Well it is now not at all official; it seems the world’s two top gold mining giants, Barrick Gold and Newmont Mining, are said to have been having talks about talks on the subject of a possible merger between them, but nevertheless are in fact not at this point, at least not yet, merging. I hope that is quite clear.
Nevertheless a number of financial newspapers carried reports yesterday of how a deal has been close, but that no deal has yet been consummated. It is “reliably” reported that such a deal, which was hoped to be put together in time for the Barrick and Newmont Annual General Meetings later this month, could yet possibly emerge some time afterwards. Such a deal, it is said could even include the spinning out of some of the combined companies’ less strategic interests into a new, smaller, separate company.
Possible reasons why no deal has yet been struck could of course be various;– from one side or the other not being happy with the all important exchange ratio of shares between the two shareholder groups, to senior management not being happy with the, already leaked, hand out of jobs amongst them in the merged entity, to complications with the two companies’ banking groups relating to covenant structures in what would still be a heavily indebted company after such a merger.
If there were to be such a deal John Thornton the new Barrick Chairman, and ex-Goldman Sachs banker, who takes up office next week, is reportedly rumoured to be slated to become Executive Chairman of such a merged entity, with Gary Goldberg, Newmont’s CEO, becoming CEO of the new group.
Neither company has been doing well lately. In 2013, Barrick had a total net loss of of US$10.6 billion and ended the year with debts of US$13 billion. Newmont had a total net loss of US$2.7 billion and finished up the year with US$ 6.7 billion of debt.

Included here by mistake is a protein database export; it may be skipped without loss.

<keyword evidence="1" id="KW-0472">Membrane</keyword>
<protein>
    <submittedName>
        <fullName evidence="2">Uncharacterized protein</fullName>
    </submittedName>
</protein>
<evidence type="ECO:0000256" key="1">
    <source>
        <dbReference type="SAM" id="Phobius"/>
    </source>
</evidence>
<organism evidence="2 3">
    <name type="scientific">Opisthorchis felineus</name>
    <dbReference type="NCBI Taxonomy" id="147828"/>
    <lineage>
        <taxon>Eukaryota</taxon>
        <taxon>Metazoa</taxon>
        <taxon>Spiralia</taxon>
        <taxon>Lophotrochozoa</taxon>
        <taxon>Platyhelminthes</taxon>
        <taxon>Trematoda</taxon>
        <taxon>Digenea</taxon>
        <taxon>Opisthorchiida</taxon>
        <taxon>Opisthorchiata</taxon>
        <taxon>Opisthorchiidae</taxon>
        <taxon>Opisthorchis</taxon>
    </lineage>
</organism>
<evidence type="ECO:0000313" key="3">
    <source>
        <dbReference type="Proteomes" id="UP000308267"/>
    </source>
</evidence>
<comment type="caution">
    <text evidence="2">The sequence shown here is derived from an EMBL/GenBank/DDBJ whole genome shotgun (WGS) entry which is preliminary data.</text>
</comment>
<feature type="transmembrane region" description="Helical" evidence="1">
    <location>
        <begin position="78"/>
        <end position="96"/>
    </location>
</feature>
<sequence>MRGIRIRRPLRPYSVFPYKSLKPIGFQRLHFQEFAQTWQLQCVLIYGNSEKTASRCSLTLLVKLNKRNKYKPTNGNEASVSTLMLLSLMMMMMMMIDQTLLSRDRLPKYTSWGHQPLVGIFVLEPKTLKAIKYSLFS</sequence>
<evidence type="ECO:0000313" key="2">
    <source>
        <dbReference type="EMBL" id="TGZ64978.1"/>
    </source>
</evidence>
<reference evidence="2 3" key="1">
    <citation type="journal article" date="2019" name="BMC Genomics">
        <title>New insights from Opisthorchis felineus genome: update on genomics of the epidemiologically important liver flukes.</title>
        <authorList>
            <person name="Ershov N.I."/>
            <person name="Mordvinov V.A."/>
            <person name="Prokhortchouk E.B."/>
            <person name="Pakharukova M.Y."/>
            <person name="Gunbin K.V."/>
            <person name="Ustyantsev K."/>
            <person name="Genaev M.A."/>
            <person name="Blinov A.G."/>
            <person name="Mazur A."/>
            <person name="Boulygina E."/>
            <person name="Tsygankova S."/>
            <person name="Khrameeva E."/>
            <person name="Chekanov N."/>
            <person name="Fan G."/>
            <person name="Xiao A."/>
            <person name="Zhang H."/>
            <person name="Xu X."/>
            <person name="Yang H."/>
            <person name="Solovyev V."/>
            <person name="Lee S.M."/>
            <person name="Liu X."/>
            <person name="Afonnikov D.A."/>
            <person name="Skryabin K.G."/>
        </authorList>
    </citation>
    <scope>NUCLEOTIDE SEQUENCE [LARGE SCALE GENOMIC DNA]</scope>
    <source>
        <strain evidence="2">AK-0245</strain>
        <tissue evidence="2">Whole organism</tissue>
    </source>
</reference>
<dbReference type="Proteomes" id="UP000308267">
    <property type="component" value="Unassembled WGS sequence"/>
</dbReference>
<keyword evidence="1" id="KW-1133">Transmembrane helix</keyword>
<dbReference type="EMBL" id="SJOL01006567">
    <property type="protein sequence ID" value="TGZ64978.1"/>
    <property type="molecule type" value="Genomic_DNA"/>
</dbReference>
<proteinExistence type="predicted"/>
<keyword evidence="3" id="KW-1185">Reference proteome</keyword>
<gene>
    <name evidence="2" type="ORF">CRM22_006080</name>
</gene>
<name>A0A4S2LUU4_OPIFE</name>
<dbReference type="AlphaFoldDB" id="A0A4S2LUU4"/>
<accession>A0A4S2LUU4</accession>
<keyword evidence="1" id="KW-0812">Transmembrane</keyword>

Putting two heavily indebted cripples together, with combined debt of close to US$20 billion does not automatically make a healthy patient therefore, though, as the number one and number two gold mining companies in the world, it is likely there could be some substantial operating synergies, particularly as they both have major Nevada mining assets which are basically side by side.
Today Newmont’s market capitalisation is about US$12.5billion, and Barrick’s is about US$20.5 billion. A combined company could come together with a combined market capitalization therefore of approximately US$33 billion, before any associated spin-offs.
Officially, neither company is talking for the record, though Peter Munk, the Barrick founder and Chairman who is retiring next week at his Annual General Meeting, has just held an extensive interview with London’s Financial Times in which he is touting the possible benefits of such a merger, one which he has proposed before in the past too. He says investors should welcome the possible cost cuts and lower political risk that such a combination could deliver.
Curiously, neither company seems to have reported to securities regulators the fact that they were talking at all, which, if indeed there were substantive discussions that reached board level, they would normally be obliged to do absent a good reason to keep them confidential. So maybe such talks, if indeed they did occur, have only been very preliminary to date. And that is a known unknown, we can at least aver to with confidence.